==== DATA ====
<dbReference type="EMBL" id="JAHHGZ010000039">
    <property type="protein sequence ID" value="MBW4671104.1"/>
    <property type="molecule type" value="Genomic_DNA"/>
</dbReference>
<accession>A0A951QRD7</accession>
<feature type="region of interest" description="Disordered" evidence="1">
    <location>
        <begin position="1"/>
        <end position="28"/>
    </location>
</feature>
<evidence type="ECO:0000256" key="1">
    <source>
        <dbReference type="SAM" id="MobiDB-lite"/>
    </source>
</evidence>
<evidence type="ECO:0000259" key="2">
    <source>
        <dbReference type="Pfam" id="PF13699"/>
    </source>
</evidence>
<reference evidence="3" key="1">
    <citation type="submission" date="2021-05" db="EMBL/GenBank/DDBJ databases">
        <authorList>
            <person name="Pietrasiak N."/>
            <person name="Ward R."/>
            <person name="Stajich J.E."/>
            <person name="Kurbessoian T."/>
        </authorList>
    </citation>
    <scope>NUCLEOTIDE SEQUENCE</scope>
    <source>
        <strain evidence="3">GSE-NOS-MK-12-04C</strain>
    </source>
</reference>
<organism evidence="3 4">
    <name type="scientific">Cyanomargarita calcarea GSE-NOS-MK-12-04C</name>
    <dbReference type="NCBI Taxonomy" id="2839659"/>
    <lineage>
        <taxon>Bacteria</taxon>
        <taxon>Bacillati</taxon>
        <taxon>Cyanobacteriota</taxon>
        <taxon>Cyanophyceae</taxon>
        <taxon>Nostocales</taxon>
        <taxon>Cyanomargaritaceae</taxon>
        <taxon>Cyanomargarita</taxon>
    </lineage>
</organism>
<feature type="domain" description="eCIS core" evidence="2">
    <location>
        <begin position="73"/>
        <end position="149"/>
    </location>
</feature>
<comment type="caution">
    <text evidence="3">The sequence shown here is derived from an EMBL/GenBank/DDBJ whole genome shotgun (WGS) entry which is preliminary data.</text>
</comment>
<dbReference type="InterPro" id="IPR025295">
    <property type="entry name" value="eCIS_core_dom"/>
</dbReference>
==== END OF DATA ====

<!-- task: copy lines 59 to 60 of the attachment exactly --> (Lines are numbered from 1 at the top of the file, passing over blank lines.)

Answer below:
    <property type="entry name" value="eCIS_core_dom"/>
</dbReference>